The National Park Service has donated the wood from the damaged tree to the Gettysburg Foundation, a nonprofit fund-raising partner of the park. Lawhon described the wood as “good sized pieces with some rot.” The foundation is considering ways the wood could be used to raise money for preservation, but no decision has as yet been made.
“We started getting calls right away from people asking if they could have some of the wood to make things,” Lawhon noted. “We referred them to the foundation.”
Connecticut’s first memorial to the Connecticut 29th Colored Regiment was scheduled for dedication on September 20 at New Haven’s Criscoula Park. The bronze’s creator, African-American sculptor Ed Hamilton, has created a number of highly acclaimed sculptures, including the Spirit of Freedom Memorial in Washington, D.C., as well as the Amistad Memorial. The new monument was commissioned by The Descendents of the Connecticut 29th Colored Regiment Infantry.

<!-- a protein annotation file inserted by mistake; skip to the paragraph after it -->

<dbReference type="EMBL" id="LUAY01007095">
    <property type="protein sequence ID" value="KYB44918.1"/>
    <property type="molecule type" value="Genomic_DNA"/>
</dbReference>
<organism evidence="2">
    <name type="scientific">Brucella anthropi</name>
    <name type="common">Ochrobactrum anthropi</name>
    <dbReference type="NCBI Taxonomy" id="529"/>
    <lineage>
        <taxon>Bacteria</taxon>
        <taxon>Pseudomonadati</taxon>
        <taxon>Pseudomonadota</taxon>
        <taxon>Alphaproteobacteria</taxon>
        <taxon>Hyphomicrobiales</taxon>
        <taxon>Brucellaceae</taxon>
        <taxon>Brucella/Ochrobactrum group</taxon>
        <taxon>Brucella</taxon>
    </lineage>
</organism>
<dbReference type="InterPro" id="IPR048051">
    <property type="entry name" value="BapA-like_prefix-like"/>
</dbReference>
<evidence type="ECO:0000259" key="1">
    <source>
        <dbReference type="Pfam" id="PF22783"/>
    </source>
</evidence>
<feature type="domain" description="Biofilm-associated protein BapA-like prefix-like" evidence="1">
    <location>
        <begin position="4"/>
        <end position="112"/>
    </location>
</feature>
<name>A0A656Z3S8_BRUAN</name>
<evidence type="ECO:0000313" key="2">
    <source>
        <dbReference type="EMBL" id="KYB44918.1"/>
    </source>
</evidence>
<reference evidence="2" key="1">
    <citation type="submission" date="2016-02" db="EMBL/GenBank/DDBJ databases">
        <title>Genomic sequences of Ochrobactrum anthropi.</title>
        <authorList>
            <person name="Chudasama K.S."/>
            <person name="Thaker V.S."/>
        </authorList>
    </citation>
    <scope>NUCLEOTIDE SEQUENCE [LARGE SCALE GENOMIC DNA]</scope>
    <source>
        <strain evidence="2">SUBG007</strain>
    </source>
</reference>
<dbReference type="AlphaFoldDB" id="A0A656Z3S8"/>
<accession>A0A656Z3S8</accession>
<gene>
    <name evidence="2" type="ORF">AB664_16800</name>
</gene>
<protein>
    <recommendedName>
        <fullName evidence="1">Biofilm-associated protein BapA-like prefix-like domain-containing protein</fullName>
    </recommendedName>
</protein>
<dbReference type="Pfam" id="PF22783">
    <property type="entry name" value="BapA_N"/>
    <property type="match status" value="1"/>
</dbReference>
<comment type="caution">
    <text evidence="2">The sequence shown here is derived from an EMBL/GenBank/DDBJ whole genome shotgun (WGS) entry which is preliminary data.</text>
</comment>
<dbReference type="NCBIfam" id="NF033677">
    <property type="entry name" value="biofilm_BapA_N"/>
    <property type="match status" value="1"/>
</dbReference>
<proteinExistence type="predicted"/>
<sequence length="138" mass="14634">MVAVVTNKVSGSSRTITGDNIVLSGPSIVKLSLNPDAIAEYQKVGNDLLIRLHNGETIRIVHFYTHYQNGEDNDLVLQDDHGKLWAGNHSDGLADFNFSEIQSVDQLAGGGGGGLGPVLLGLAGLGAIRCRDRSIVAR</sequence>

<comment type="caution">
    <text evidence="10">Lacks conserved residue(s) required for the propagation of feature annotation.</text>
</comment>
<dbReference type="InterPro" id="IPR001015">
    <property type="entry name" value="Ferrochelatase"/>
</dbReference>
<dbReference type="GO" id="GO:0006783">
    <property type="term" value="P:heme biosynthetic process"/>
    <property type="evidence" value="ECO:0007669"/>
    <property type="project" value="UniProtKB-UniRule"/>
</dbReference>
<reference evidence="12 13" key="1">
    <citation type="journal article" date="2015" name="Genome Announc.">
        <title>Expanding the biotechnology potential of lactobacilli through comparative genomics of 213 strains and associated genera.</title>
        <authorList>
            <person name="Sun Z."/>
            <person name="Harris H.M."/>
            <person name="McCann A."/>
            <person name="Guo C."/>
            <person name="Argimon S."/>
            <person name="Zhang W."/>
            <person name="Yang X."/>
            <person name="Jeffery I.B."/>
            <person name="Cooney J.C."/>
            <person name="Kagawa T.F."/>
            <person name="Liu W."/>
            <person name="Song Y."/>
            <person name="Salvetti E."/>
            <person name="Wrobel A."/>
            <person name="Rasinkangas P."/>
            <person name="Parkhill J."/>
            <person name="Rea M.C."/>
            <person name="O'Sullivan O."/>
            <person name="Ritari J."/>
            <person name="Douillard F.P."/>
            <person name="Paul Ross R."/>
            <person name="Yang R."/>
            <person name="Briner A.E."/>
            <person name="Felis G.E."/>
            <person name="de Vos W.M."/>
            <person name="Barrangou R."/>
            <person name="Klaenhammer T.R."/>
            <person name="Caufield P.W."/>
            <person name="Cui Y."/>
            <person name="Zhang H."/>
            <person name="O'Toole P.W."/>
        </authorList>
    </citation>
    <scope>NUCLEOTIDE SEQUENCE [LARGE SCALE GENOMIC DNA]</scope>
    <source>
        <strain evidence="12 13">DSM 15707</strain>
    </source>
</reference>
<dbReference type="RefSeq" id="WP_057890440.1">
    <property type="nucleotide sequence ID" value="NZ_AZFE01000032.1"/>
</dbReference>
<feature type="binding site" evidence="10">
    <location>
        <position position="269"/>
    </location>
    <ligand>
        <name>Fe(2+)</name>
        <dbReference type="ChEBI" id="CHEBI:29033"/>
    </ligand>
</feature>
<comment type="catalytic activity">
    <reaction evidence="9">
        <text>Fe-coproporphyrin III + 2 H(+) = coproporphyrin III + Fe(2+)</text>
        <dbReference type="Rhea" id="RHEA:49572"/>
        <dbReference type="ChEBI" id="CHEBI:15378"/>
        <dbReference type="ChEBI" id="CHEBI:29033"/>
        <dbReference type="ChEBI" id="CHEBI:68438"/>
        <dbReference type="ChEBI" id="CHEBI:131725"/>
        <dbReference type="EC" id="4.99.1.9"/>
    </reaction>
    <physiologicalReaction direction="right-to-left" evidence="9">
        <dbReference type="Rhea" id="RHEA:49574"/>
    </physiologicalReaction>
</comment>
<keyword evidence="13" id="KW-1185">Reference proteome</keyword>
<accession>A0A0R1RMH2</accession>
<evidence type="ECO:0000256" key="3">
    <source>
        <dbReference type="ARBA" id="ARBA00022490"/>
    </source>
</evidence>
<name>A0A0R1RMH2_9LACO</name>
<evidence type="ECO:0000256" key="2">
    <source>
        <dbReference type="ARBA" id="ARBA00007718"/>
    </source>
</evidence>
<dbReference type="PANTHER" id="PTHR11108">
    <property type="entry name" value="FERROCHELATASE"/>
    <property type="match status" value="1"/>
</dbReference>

This fall Rapid City, S.D., will unveil a life-size bronze by artist John Lopez of Union General and U.S. President Ulysses Grant. Located close to Mount Rushmore National Memorial, Rapid City started its “City of Presidents” project in 2000, adding sculptures of as many as four commanders in chief to its eye-catching collection on its sidewalks each year since.
The board of Richmond, Va.’s American Civil War Center has formally accepted Gary Casteel’s Jefferson Davis statue, commissioned by the Virginia Division of the Sons of Confederate Veterans and mentioned in Civil War Times’ October issue. The sculpture, which should be ready for installation in November, depicts Davis with son Joe and adopted mixed-race son Jim Limber. No promises were made as to where it would be exhibited.
Originally published in the December 2008 issue of Civil War Times. To subscribe, click here.